Macau | Heritage classification of shipyards and Lai Chi Wun starts (Update)

A provisional protection zone within the scope of the heritage classification procedure of the shipyards in Lai Chi Wun in Coloane was defined by the Macau SAR Government on Wednesday

Macau (MNA) – A provisional protection zone within the scope of the heritage classification procedure of the shipyards in Lai Chi Wun in Coloane was defined by the Macau SAR Government on Wednesday.

According to a dispatch in the Official Gazette, Secretary for the Social Affairs and Culture Alexis Tam Chong Veng ordered the delimitation of the zone, of which a map has been published in the appendix (picture).

Speaking to MNA, the President of the Lai Chi Wun Villagers Association, David Pinto Marques, said he was pleased with the decision, remarking that the zone defined in the dispatch covered a “large area, including the former cement factory,” while representing “the natural boundary historically defined for the zone.”

Asked about the reasons motivating the MSAR Government to use the term ‘provisional’ in referring to the shipyards’ protection zone, Mr. Pinto Marques said that it could be a measure to allow time for assessing the situation fully – “to touch the water and see,” so to speak.

In declarations to media during an event today held to mark the kicking-off of the Year of Gastronomy in the city, the Secretary for Social Affairs and Culture, Alexis Tam Chon Weng, claimed he believes the project for the safeguarding of the shipyards could be “put to public consultation still in January.”

Regarding the recent information provided to MNA by Macao Tourism Government Office (MGTO) that the Macau SAR Government is still considering relocating the Wine Museum facilities to the former power plant located in the roundabout of Lai Chi Wun, at Rua dos Navegantes, the president of the association said that the option “makes sense” taking into consideration a “walking tour map of the area” which historically follows that path.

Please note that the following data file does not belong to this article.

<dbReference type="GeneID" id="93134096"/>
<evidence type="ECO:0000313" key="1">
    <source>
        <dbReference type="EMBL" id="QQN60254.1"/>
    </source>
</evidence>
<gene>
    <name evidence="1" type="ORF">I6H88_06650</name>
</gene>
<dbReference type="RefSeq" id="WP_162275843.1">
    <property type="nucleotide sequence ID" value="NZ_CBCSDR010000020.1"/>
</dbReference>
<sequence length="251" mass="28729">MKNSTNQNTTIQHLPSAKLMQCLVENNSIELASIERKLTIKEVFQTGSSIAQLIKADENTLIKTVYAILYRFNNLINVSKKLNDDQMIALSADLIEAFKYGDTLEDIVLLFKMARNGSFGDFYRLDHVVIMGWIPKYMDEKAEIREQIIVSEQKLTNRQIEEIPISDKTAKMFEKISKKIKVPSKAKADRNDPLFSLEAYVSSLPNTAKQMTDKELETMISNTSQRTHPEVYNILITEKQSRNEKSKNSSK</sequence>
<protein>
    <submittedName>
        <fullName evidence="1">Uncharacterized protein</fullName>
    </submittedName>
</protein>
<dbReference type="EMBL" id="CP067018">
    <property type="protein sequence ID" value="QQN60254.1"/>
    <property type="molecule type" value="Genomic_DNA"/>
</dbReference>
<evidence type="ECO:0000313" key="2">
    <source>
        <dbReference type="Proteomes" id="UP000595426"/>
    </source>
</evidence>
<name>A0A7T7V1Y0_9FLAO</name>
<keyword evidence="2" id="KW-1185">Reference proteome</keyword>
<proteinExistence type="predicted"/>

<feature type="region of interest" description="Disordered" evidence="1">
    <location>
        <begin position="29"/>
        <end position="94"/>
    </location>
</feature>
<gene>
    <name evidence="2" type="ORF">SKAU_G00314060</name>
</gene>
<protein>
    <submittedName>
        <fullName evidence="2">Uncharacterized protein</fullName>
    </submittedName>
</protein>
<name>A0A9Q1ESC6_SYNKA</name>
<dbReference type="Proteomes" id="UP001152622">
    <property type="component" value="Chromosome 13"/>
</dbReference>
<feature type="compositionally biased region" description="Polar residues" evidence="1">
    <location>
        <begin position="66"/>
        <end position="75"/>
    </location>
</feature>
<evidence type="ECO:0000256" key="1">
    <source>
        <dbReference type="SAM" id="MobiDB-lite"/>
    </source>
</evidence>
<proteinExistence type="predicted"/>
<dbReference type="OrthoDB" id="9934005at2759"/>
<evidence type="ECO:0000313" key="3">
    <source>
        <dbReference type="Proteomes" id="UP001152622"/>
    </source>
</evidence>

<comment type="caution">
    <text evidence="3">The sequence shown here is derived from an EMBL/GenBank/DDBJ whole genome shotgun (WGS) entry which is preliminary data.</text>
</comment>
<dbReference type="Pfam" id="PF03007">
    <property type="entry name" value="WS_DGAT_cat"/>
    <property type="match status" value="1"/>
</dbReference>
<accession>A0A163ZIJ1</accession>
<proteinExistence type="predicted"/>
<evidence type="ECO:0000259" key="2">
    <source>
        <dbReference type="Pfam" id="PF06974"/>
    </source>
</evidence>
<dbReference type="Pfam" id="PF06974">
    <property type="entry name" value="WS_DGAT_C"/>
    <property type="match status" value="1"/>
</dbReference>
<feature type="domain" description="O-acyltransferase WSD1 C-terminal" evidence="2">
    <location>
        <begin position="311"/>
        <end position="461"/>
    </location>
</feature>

He added that the eventual opening of the museum on the suggested site would undoubtedly increase human traffic in the area, which is not currently “popular.”

Reconstruction efforts recognised

The dispatch was published the same day a ceremony was held in the village to acknowledge a group of people and entities that supported the reconstruction of the area struck by the passage of Typhoon Hato on August 23, 2017.

A representative of the Association, in charge of daily matters on the ground, Loi Sai Mui (pictured), received construction workers, Sands China, a casino corporation, and members of Dragone, the technical team with the House of Dancing Water – a show at City of Dreams (Melco Resorts & Entertainment) – which had volunteered to help repair the village.

In addition to the material damage caused to households, a shipyard structure was completely destroyed by the violent winds and storm that assaulted the city nearly five months ago.

Mr. Pinto Marques said assistance was provided to conduct repair of the interior and exterior of houses, including the reconstruction of walls and roofs.

He highlighted that the villagers counted on the support of the private initiative as it resulted in “faster” action than support from the public sector, which has “not touched the private areas, but mostly roads and common areas.”

Although the government did not take long to act on “the cleaning and disinfecting of the zone” in the aftermath of the typhoon, the president pointed out that “the overall reaction was a bit slow,” although conceding that he could understand.

“It was the whole city which suffered,” said Mr. Pinto Marques.

(updates add fifth paragraph with declarations from the Secretary for Social Affairs and Culture about the safeguarding of the shipyards)

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